9. I found this purely dazzling, as a one-of-a- kind visual experience that took 7 years, with 125 artists painting over 62,450 frames in Van Gogh’s style. (Seven years- ! like the devotion/obsession of the artist himself). I especially enjoyed seeing /hearing Saoirse Ronan animated as Marguerite Gachet. And the score by Clint Mansell is moving. The weak part is the story itself, investigating Van Gogh’s supposed suicide, which lacks dramatic energy-- though the film did change my mind about the circumstances of his death.
  10. Harold and Maude

    Thanks for the helpful insights. The producer Chuck Mulvehill was at the festival, and said about the 'morning-after' scene, "Oddly, while this was pitched as a love story, the studio never thought it was a LOVE story. They were not down with the idea that the relationship might actually be consummated." I liked the anti-war, fight-the-system attitude, which seems as relevant now as it was then. My favorite film from VFF though, was The Leisure Seeker (2017) -- [spoilers] which also ends in suicide -- but has many funny parts throughout.
  11. Harold and Maude

    Saw this yesterday at the Virginia Film Festival. Reading this thread helped me make more sense of it. Apart from Ruth Gordon's acting, and the final upbeat scene, the deadpan humor seemed too heavy-handed (for me). The real pathos of the characters' lives gets lost. I found myself asking simple-minded questions like [spoilers] Why wasn't there more about Harold discovering Maude was a holocaust survivor? Why did she throw the ring he gave her into the water? Did Harold and Maude actually have sex or just sleep together? And most of all, if Maude had so much free-wheeling love of life, art and play, why did she off herself with pills at the end?
  12. Grantchester

    Interesting… I liked this comment - “If Father Brown is a study in the murder mysteries of an English summer, Grantchester is a pilgrimage through all the seasons of the year.” I haven’t seen the Father Brown series, but as the article points out, more variety of relationships and spiritual struggle could be explored in Grantchester, since Reverend (not Father) Chambers had the possibility of marriage and family while the priest did not. Was hoping to get into either Star Trek: Discovery or The Orville….but no such luck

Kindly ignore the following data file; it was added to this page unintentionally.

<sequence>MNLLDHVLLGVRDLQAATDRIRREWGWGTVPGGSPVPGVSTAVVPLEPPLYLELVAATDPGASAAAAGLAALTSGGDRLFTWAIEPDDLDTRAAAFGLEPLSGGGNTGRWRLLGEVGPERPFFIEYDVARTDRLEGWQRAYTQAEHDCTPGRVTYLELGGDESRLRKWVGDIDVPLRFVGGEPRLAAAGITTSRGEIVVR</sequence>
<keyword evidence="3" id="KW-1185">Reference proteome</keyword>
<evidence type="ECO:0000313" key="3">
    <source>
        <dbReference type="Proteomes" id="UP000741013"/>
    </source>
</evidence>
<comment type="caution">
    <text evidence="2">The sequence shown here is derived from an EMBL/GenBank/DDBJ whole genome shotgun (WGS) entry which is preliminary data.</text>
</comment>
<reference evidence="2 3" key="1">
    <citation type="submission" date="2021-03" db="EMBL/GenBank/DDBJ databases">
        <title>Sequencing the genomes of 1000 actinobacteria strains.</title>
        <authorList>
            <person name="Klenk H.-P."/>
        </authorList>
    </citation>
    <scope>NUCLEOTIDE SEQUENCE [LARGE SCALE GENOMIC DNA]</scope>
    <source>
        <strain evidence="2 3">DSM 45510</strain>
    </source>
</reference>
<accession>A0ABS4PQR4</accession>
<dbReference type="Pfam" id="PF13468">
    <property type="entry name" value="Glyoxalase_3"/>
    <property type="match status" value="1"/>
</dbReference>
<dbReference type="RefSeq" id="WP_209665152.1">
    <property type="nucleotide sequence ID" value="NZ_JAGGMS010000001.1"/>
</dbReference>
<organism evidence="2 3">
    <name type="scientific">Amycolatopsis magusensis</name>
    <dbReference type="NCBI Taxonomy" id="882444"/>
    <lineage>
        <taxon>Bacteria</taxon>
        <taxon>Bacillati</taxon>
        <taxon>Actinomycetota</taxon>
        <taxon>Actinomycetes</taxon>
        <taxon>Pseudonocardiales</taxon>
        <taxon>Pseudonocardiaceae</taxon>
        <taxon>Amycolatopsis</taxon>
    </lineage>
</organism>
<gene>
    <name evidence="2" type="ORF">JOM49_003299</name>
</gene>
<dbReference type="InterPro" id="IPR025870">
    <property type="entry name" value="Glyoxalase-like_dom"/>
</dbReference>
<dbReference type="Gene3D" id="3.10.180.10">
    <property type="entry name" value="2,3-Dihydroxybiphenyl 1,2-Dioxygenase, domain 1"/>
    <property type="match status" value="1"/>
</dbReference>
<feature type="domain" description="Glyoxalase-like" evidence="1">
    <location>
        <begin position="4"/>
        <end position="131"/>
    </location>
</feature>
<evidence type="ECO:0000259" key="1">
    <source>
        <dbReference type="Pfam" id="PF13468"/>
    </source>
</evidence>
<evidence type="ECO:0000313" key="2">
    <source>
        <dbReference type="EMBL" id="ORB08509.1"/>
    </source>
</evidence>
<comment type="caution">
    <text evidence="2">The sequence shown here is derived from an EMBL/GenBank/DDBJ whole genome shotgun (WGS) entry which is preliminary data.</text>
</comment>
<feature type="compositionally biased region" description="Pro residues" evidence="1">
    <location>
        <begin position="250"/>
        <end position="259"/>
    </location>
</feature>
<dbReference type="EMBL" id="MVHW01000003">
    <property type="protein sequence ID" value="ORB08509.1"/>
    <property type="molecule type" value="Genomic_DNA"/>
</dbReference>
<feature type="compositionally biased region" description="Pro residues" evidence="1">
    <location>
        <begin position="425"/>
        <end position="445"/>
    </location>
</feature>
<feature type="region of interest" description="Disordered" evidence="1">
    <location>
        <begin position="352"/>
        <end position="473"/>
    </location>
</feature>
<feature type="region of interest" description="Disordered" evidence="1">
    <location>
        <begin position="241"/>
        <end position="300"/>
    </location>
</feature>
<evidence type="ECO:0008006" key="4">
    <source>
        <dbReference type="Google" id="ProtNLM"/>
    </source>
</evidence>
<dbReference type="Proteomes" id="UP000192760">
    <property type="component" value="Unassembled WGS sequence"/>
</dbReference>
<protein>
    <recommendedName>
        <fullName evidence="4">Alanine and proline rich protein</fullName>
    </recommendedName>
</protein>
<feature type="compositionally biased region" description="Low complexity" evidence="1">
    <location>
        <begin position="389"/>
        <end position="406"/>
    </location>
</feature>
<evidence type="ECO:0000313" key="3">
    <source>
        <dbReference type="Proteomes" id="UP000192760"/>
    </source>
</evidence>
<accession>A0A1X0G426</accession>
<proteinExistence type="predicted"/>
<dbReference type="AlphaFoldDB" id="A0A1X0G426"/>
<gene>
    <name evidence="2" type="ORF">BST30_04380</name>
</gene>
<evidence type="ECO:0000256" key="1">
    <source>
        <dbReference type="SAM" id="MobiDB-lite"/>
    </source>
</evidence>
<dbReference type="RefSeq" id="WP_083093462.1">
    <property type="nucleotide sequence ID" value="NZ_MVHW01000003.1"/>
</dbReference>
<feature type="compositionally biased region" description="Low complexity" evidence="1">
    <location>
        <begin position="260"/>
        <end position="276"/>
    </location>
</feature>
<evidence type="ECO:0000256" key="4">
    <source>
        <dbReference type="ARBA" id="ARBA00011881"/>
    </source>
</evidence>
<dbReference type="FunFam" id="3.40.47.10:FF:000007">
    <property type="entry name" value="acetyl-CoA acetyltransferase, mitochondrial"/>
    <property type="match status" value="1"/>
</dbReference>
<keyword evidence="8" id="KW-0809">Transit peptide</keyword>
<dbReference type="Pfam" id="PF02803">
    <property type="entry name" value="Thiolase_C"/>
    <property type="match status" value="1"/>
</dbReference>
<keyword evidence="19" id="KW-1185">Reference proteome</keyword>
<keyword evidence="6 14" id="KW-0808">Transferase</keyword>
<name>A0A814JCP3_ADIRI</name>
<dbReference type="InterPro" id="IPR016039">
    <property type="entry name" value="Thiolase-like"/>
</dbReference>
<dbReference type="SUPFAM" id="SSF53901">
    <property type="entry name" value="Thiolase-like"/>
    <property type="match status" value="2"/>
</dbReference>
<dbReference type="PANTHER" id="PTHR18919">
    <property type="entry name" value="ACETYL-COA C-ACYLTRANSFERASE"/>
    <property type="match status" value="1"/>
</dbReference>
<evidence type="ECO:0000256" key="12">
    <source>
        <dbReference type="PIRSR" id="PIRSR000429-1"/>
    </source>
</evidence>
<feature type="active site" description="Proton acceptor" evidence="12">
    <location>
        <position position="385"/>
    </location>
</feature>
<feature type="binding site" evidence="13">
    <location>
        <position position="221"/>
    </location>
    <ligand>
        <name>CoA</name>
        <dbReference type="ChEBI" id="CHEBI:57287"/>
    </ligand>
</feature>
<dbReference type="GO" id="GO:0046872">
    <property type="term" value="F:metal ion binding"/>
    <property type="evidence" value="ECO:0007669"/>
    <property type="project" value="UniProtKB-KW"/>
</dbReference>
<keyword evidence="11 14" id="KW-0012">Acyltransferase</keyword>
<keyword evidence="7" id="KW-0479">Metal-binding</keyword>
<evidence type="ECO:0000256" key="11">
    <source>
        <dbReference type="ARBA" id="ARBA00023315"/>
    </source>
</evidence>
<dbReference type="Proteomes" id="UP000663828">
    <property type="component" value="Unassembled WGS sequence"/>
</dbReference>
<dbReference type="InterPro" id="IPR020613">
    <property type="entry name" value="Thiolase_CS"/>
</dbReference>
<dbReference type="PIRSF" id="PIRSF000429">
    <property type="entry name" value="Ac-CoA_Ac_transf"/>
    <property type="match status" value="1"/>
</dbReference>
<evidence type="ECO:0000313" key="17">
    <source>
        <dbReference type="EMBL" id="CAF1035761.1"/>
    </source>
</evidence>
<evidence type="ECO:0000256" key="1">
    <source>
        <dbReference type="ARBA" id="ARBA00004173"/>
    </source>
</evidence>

13. Grantchester

    Maybe a few of you have watched this PBS series that ended in June, now on Netflix -- James Norton as the oh-so-human vicar of a British village, solving crimes with his detective friend in the early 1950’s. I guess part of the reason Norton is so convincing is that he excelled in theology at the University of Cambridge. And the show was based on mysteries by James Runcie, son of the former archbishop of Canterbury. It will be hard to find another series that offers as much as this one.
  14. Movie Calendar

    Marshall January 1941 -- Trial begins for the case of Connecticut vs Joseph Spell Inspiring film… also interesting that it includes Marshall’s connection with Langston Hughes and Zora Neale Hurston and – neat cameo at the end with Ben Crump
  15. Process vs Open Theism

    Thanks for sharing – it brought me back, in a comforting way, to an on-line discussion on this same topic (of course it’s mostly way beyond my understanding). I was hoping the two theologians might relate their views to some present day issues, though I didn’t listen to every word. The point about prayer did come up - If process thought denies that prayer could ever change anything, or oneself, that is discouraging. My vague impression is that process thought seems to make God too dependent on humanity, in a way that doesn’t offer much reassurance or hope. Of the two “sermons” at the end, I felt Boyd’s open theism interpretation of eschatology was far more appealing.
  16. The VFF has announced its 2017 schedule
  17. Movie Calendar

    Tulip Fever Amsterdam, 1634 (only date I saw in the film) Not enough character development...but worth seeing for the actors, lavish sets and Vermeer-like interiors
  18. Spoon - Hot Thoughts

    Freaky video but cool sound from their March 2017 album...the title track, and "Can I sit next to you?" are also catchy --
  19. Mary Magdalene biopic

    Looking forward to this portrait of Mary Magdalene –love Rooney Mara, not so keen on Joaquin Phoenix as Jesus. It will be interesting to see how the two women script writers (Helen Edmundson and Philippa Goslett) show the relationship between Magdalene and Jesus, and her life after the resurrection…if they adopt the “golden legend” that has her traveling to France and living in a cave, or moving to Rome as a church leader, or something else.
  20. LA Divine

    This new album from the Cold War Kids came out in April. I like this track and a couple others—though they are what has been called “relentlessly intense”
  21. A Quiet Passion